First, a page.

Modernization of Peruvian Water Management
The program for modernization and strengthening of Water Management – PROAGUA II – supports the implementation of an ambitious reorganization process in the Peruvian water supply and sanitation (WSS) sector.
The “Modernization of Water Management Act” (Ley de Modernización de los Servicios de Saneamiento Nº 30045) and the establishment of a new sectoral organization OTASS (Organismo Técnico de Administración de los Servicios de Saneamiento) make up the basis of the process.
WSS companies which do not comply with certain performance requirements, will be put under a transitional administrative body (Régimen de Apoyo Transitorio, RAT) in order to improve the service situation.
AKUT and its partner COMO Consult GmbH have been contracted to work in three compontents of PROAGUA II:
- Implementation of the “Modernization of Water Management Act”
- Improvement of performances of WSS through the transitional administrative body (RAT)
- Improvement of wastewater treatment management in WSS companies
Timeframe of the project will be 4 years.
Successful workshop on solar irrigation in Bolivia
As part of the GIZ project “NEXUS – Water, Energy, Food Security”, a total of 36 participants were trained in a workshop on solar irrigation lasting several days in September 2018. The workshop took place in the Universidad Católica Boliviana (La Paz) and was attended by local and international experts, researchers and students as well as members of Bolivian institutions and authorities (e.g. Ministry of Environment and Water). The participants shall serve as multipliers by integrating the gained knowledge into their daily work.
The contents of the workshop included the topics renewable energies, description of typical photovoltaic applications with focus on agriculture, description and characterization of solar water pumps, irrigation needs and techniques, water needs, planning and design of solar irrigation systems, economic evaluation and financing of solar irrigation systems, description and practical application of the tool box “Solar powered irrigation systems” as well as practical applications and design of solar pump and irrigation systems.
The workshop can be classified as a success. More than half of the participants stated in an evaluation that they could apply the acquired knowledge in their field of work and all participants stated to be satisfied or very satisfied with the results of the workshop. As a result of the discussion between members of various stake holders the potential for solar irrigation in Bolivia could be classified as very high.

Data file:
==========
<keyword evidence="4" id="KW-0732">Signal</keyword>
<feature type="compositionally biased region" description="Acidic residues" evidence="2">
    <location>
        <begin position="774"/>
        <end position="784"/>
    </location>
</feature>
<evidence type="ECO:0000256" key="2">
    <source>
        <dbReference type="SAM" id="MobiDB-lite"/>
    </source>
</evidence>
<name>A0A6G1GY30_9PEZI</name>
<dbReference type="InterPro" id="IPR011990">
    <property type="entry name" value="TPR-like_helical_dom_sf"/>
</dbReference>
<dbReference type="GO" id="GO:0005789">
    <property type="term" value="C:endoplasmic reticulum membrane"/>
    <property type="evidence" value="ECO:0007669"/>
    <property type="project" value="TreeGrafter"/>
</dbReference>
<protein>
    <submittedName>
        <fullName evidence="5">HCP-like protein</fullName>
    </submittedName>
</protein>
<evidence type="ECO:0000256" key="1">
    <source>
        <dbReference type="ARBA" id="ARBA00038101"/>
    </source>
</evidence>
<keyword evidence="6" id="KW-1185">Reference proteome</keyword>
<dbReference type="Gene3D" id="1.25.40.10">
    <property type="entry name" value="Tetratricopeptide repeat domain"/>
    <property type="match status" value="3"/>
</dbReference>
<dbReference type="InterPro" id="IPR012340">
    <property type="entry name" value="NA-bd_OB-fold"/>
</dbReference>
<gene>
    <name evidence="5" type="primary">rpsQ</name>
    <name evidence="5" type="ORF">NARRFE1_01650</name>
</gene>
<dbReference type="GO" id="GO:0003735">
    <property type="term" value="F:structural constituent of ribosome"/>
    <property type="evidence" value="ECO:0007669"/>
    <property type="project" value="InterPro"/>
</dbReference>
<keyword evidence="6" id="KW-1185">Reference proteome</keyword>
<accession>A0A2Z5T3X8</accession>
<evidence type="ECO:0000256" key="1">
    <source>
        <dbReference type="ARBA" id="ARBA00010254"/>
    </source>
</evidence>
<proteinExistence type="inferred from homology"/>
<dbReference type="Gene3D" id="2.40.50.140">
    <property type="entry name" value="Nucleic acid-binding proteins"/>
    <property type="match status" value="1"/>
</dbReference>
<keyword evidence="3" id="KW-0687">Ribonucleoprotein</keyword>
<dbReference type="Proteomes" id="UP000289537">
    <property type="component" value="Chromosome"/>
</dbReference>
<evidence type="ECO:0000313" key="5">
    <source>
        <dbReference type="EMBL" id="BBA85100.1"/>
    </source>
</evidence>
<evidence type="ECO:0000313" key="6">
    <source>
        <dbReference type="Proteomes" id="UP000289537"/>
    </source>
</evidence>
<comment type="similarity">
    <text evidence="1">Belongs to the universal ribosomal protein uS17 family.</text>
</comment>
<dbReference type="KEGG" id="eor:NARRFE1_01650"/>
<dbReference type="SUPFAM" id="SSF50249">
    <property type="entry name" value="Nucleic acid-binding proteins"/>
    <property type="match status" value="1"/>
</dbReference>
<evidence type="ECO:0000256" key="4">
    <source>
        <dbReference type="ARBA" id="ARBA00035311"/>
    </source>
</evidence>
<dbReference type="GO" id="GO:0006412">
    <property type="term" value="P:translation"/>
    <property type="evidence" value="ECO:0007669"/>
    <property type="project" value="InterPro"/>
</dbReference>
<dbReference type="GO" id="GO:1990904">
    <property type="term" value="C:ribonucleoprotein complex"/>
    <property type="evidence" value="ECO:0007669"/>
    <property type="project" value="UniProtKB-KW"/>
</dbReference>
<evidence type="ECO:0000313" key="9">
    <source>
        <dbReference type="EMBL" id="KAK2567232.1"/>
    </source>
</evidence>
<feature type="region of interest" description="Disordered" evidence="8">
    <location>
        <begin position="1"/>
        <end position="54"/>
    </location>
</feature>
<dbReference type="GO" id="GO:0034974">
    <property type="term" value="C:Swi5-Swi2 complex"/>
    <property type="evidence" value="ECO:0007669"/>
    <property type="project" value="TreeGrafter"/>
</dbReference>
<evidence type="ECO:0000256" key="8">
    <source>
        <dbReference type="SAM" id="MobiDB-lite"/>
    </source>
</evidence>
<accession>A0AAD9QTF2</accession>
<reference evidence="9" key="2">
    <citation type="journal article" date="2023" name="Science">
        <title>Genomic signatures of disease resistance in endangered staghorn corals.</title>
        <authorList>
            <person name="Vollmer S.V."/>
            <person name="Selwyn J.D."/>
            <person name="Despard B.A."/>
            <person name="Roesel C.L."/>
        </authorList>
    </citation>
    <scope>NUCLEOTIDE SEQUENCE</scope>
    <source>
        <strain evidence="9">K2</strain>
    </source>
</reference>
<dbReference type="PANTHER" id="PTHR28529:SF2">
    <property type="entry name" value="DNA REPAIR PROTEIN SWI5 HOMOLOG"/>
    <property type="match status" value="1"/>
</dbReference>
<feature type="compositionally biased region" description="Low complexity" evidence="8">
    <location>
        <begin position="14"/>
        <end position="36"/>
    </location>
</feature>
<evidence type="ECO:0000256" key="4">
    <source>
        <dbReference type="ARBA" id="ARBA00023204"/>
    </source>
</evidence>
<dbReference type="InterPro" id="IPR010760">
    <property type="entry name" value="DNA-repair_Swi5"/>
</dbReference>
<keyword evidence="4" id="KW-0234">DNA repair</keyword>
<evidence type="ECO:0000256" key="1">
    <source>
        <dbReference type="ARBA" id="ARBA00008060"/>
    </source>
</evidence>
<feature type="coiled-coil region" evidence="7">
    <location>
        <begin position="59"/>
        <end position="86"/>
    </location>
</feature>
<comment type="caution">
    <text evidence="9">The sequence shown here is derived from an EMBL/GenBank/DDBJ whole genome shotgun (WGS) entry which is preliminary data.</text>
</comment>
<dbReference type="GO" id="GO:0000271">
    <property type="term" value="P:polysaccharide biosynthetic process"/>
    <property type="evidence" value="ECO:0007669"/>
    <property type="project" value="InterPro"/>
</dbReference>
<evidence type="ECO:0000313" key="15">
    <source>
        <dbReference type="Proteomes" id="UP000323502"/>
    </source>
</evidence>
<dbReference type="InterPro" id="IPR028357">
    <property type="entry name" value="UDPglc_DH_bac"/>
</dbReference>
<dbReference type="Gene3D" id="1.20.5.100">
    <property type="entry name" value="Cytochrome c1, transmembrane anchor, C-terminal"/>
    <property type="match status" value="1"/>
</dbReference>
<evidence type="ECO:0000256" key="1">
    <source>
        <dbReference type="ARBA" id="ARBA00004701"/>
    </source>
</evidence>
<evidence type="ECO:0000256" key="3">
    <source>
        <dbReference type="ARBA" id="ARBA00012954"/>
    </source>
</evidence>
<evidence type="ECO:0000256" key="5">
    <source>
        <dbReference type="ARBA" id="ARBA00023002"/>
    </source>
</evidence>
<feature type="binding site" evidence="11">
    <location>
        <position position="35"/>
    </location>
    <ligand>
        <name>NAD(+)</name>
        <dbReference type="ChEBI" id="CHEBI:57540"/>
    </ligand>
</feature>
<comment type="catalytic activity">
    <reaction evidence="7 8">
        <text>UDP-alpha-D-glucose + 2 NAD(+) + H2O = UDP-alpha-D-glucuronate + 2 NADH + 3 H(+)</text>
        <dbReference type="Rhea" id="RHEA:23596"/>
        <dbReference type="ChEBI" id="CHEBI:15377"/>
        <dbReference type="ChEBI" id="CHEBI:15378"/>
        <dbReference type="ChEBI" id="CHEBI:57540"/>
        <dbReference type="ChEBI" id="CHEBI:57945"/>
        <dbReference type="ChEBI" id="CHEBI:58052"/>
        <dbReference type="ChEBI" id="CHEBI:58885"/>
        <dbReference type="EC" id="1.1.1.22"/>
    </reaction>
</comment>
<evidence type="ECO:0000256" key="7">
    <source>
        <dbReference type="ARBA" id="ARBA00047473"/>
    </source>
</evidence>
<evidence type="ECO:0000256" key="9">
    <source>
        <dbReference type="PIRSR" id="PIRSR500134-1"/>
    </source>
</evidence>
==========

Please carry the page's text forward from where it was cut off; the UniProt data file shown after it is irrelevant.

The workshop is one of several training cycles within the GIZ project “NEXUS – Water, Energy, Food Security”. This project, which runs from August 2017 to October 2019, includes workshops of this kind as well as the development of management models and financing concepts for two selected pilot projects with Nexus character and Integrated Water Resources Management (IWRM).
AKUT has been commissioned to provide advice for a multi-purpose dam project (Misicuni). A water distribution plan is to be elaborated in order to balance out the water use between agricultural use (irrigation), drinking water supply and secure energy production.
The adaptation to climate change (e.g. reduction of the available quantity of water, increased need for irrigation) shall be achieved through the development of proposals for the management of the limited resource of water with the various user groups.
A GIS-based open-source information system is to be set up in order to present and design the water supply and distribution in a transparent manner.
Another important objective of the project is poverty reduction. Solar irrigation should contribute to this by reducing water and energy consumption. In addition, poverty is to be reduced by reforestation and the introduction of agroforestry systems to sustainably improve land use in the upper reaches of catchment areas.
Picture: Group photo at the end of the workshop
Modification of industrial waste water treatment plant ensures phosphate discharge value
Companies that discharge production waste water into the sewage system (indirect dischargers) must comply with the discharge limit values of the respective wastewater utilities. If limit values are tightened the challenge is to develop particularly economical solutions that avoid the installation of a complete new wastewater treatment plant. AKUT was assigned to develop a solution for a similar situation regarding the wastewater discharge of the phosphating plant at Robert Bosch Automotive Steering GmbH in Berlin-Wittenau.
Current studies show that the implementation of technical adaptation and optimization measures at the chemical-physical waste water treatment plant has been successful in regards to tightened limit values. The measured total phosphate values in the discharge of the cleaning plant after the conversion have dropped to 90 percent less than the new limit values for discharge into the sewer system of Berliner-Wasserbetriebe (BWB).